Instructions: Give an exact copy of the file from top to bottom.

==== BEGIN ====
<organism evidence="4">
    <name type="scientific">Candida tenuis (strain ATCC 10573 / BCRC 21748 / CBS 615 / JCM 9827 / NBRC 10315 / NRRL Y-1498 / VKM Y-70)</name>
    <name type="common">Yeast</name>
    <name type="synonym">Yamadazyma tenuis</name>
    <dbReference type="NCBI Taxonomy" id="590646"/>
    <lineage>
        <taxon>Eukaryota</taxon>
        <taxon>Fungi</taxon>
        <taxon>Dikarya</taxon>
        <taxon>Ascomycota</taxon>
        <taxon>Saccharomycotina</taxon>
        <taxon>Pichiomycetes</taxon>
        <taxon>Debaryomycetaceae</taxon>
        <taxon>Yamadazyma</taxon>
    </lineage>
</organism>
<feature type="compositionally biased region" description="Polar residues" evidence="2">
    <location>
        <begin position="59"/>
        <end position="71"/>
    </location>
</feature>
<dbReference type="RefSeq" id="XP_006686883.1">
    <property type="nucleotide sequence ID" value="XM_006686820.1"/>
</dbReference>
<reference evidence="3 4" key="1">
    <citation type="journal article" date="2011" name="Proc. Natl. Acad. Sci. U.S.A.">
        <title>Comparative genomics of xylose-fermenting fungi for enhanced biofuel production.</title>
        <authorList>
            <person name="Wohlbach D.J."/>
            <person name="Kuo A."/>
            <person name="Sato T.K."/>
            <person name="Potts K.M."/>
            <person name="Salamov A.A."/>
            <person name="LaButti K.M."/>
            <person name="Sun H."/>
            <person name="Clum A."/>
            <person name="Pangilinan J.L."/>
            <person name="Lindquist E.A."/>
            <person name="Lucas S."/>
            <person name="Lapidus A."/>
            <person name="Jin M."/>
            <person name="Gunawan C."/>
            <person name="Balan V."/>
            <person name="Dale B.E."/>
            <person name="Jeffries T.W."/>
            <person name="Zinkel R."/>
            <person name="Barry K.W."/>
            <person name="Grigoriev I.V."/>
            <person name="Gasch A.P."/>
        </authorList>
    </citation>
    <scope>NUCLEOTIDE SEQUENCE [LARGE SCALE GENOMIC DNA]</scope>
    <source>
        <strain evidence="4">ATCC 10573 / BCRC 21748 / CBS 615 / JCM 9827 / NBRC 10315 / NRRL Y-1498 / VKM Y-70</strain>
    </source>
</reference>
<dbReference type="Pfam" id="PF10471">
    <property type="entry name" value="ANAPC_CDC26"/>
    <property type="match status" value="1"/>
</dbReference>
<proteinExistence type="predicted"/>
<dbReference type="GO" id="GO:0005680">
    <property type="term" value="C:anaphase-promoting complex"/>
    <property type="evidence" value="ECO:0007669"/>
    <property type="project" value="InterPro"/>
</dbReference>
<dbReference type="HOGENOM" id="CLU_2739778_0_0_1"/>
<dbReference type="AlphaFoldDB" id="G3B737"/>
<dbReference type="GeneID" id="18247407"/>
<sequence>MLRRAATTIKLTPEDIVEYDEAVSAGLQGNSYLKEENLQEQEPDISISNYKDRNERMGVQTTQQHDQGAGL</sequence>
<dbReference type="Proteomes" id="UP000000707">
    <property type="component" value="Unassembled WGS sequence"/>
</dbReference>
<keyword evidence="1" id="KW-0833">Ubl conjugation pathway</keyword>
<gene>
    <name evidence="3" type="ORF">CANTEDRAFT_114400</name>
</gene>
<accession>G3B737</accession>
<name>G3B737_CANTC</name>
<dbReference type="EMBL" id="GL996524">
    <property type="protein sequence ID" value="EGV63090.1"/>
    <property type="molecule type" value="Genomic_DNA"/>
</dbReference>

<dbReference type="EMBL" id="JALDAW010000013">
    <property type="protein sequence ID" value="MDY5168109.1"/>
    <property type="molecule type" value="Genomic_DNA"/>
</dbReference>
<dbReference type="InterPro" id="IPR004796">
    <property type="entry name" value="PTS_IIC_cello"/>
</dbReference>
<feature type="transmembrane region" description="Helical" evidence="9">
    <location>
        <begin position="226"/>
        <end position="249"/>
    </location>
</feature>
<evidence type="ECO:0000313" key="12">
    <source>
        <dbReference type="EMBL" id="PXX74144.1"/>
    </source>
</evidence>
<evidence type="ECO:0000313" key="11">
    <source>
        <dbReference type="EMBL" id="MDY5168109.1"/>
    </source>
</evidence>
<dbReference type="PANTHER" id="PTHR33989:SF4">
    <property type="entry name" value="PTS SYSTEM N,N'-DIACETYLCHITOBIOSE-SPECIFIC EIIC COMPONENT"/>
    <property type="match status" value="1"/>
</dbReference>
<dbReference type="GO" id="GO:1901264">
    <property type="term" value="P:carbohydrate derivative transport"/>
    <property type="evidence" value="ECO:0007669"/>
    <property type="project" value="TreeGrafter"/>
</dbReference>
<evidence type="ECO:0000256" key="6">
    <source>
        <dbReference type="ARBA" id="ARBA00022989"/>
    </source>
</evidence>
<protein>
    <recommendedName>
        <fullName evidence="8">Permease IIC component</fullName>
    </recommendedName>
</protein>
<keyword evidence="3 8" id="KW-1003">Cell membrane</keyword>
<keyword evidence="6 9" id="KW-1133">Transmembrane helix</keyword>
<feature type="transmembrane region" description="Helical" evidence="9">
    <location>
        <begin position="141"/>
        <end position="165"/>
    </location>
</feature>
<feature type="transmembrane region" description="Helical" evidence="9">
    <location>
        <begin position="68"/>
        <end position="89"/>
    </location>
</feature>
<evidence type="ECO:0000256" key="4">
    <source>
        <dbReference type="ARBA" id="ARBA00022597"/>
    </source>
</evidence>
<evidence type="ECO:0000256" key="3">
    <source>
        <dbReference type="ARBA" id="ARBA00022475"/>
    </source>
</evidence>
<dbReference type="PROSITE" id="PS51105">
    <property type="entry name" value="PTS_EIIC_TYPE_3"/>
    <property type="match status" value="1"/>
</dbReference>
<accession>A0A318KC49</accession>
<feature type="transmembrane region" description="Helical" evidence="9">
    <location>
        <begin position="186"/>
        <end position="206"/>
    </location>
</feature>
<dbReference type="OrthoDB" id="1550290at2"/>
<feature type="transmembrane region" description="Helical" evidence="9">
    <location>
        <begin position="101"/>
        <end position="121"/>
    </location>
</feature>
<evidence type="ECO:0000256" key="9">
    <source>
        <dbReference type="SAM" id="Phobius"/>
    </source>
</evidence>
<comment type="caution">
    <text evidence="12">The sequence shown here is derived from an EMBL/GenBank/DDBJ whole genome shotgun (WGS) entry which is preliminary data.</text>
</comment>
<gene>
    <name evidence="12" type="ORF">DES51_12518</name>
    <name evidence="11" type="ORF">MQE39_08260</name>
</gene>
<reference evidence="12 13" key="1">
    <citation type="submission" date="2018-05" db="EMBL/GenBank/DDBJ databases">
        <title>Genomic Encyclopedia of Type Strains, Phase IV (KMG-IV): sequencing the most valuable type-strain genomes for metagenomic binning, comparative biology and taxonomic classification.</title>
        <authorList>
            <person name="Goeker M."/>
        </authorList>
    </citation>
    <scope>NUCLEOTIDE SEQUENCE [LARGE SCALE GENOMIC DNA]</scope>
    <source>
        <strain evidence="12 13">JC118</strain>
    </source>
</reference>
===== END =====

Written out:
<organism evidence="4">
    <name type="scientific">Candida tenuis (strain ATCC 10573 / BCRC 21748 / CBS 615 / JCM 9827 / NBRC 10315 / NRRL Y-1498 / VKM Y-70)</name>
    <name type="common">Yeast</name>
    <name type="synonym">Yamadazyma tenuis</name>
    <dbReference type="NCBI Taxonomy" id="590646"/>
    <lineage>
        <taxon>Eukaryota</taxon>
        <taxon>Fungi</taxon>
        <taxon>Dikarya</taxon>
        <taxon>Ascomycota</taxon>
        <taxon>Saccharomycotina</taxon>
        <taxon>Pichiomycetes</taxon>
        <taxon>Debaryomycetaceae</taxon>
        <taxon>Yamadazyma</taxon>
    </lineage>
</organism>
<feature type="compositionally biased region" description="Polar residues" evidence="2">
    <location>
        <begin position="59"/>
        <end position="71"/>
    </location>
</feature>
<dbReference type="RefSeq" id="XP_006686883.1">
    <property type="nucleotide sequence ID" value="XM_006686820.1"/>
</dbReference>
<reference evidence="3 4" key="1">
    <citation type="journal article" date="2011" name="Proc. Natl. Acad. Sci. U.S.A.">
        <title>Comparative genomics of xylose-fermenting fungi for enhanced biofuel production.</title>
        <authorList>
            <person name="Wohlbach D.J."/>
            <person name="Kuo A."/>
            <person name="Sato T.K."/>
            <person name="Potts K.M."/>
            <person name="Salamov A.A."/>
            <person name="LaButti K.M."/>
            <person name="Sun H."/>
            <person name="Clum A."/>
            <person name="Pangilinan J.L."/>
            <person name="Lindquist E.A."/>
            <person name="Lucas S."/>
            <person name="Lapidus A."/>
            <person name="Jin M."/>
            <person name="Gunawan C."/>
            <person name="Balan V."/>
            <person name="Dale B.E."/>
            <person name="Jeffries T.W."/>
            <person name="Zinkel R."/>
            <person name="Barry K.W."/>
            <person name="Grigoriev I.V."/>
            <person name="Gasch A.P."/>
        </authorList>
    </citation>
    <scope>NUCLEOTIDE SEQUENCE [LARGE SCALE GENOMIC DNA]</scope>
    <source>
        <strain evidence="4">ATCC 10573 / BCRC 21748 / CBS 615 / JCM 9827 / NBRC 10315 / NRRL Y-1498 / VKM Y-70</strain>
    </source>
</reference>
<dbReference type="Pfam" id="PF10471">
    <property type="entry name" value="ANAPC_CDC26"/>
    <property type="match status" value="1"/>
</dbReference>
<proteinExistence type="predicted"/>
<dbReference type="GO" id="GO:0005680">
    <property type="term" value="C:anaphase-promoting complex"/>
    <property type="evidence" value="ECO:0007669"/>
    <property type="project" value="InterPro"/>
</dbReference>
<dbReference type="HOGENOM" id="CLU_2739778_0_0_1"/>
<dbReference type="AlphaFoldDB" id="G3B737"/>
<dbReference type="GeneID" id="18247407"/>
<sequence>MLRRAATTIKLTPEDIVEYDEAVSAGLQGNSYLKEENLQEQEPDISISNYKDRNERMGVQTTQQHDQGAGL</sequence>
<dbReference type="Proteomes" id="UP000000707">
    <property type="component" value="Unassembled WGS sequence"/>
</dbReference>
<keyword evidence="1" id="KW-0833">Ubl conjugation pathway</keyword>
<gene>
    <name evidence="3" type="ORF">CANTEDRAFT_114400</name>
</gene>
<accession>G3B737</accession>
<name>G3B737_CANTC</name>
<dbReference type="EMBL" id="GL996524">
    <property type="protein sequence ID" value="EGV63090.1"/>
    <property type="molecule type" value="Genomic_DNA"/>
</dbReference>

<dbReference type="EMBL" id="JALDAW010000013">
    <property type="protein sequence ID" value="MDY5168109.1"/>
    <property type="molecule type" value="Genomic_DNA"/>
</dbReference>
<dbReference type="InterPro" id="IPR004796">
    <property type="entry name" value="PTS_IIC_cello"/>
</dbReference>
<feature type="transmembrane region" description="Helical" evidence="9">
    <location>
        <begin position="226"/>
        <end position="249"/>
    </location>
</feature>
<evidence type="ECO:0000313" key="12">
    <source>
        <dbReference type="EMBL" id="PXX74144.1"/>
    </source>
</evidence>
<evidence type="ECO:0000313" key="11">
    <source>
        <dbReference type="EMBL" id="MDY5168109.1"/>
    </source>
</evidence>
<dbReference type="PANTHER" id="PTHR33989:SF4">
    <property type="entry name" value="PTS SYSTEM N,N'-DIACETYLCHITOBIOSE-SPECIFIC EIIC COMPONENT"/>
    <property type="match status" value="1"/>
</dbReference>
<dbReference type="GO" id="GO:1901264">
    <property type="term" value="P:carbohydrate derivative transport"/>
    <property type="evidence" value="ECO:0007669"/>
    <property type="project" value="TreeGrafter"/>
</dbReference>
<evidence type="ECO:0000256" key="6">
    <source>
        <dbReference type="ARBA" id="ARBA00022989"/>
    </source>
</evidence>
<protein>
    <recommendedName>
        <fullName evidence="8">Permease IIC component</fullName>
    </recommendedName>
</protein>
<keyword evidence="3 8" id="KW-1003">Cell membrane</keyword>
<keyword evidence="6 9" id="KW-1133">Transmembrane helix</keyword>
<feature type="transmembrane region" description="Helical" evidence="9">
    <location>
        <begin position="141"/>
        <end position="165"/>
    </location>
</feature>
<feature type="transmembrane region" description="Helical" evidence="9">
    <location>
        <begin position="68"/>
        <end position="89"/>
    </location>
</feature>
<evidence type="ECO:0000256" key="4">
    <source>
        <dbReference type="ARBA" id="ARBA00022597"/>
    </source>
</evidence>
<evidence type="ECO:0000256" key="3">
    <source>
        <dbReference type="ARBA" id="ARBA00022475"/>
    </source>
</evidence>
<dbReference type="PROSITE" id="PS51105">
    <property type="entry name" value="PTS_EIIC_TYPE_3"/>
    <property type="match status" value="1"/>
</dbReference>
<accession>A0A318KC49</accession>
<feature type="transmembrane region" description="Helical" evidence="9">
    <location>
        <begin position="186"/>
        <end position="206"/>
    </location>
</feature>
<dbReference type="OrthoDB" id="1550290at2"/>
<feature type="transmembrane region" description="Helical" evidence="9">
    <location>
        <begin position="101"/>
        <end position="121"/>
    </location>
</feature>
<evidence type="ECO:0000256" key="9">
    <source>
        <dbReference type="SAM" id="Phobius"/>
    </source>
</evidence>
<comment type="caution">
    <text evidence="12">The sequence shown here is derived from an EMBL/GenBank/DDBJ whole genome shotgun (WGS) entry which is preliminary data.</text>
</comment>
<gene>
    <name evidence="12" type="ORF">DES51_12518</name>
    <name evidence="11" type="ORF">MQE39_08260</name>
</gene>
<reference evidence="12 13" key="1">
    <citation type="submission" date="2018-05" db="EMBL/GenBank/DDBJ databases">
        <title>Genomic Encyclopedia of Type Strains, Phase IV (KMG-IV): sequencing the most valuable type-strain genomes for metagenomic binning, comparative biology and taxonomic classification.</title>
        <authorList>
            <person name="Goeker M."/>
        </authorList>
    </citation>
    <scope>NUCLEOTIDE SEQUENCE [LARGE SCALE GENOMIC DNA]</scope>
    <source>
        <strain evidence="12 13">JC118</strain>
    </source>
</reference>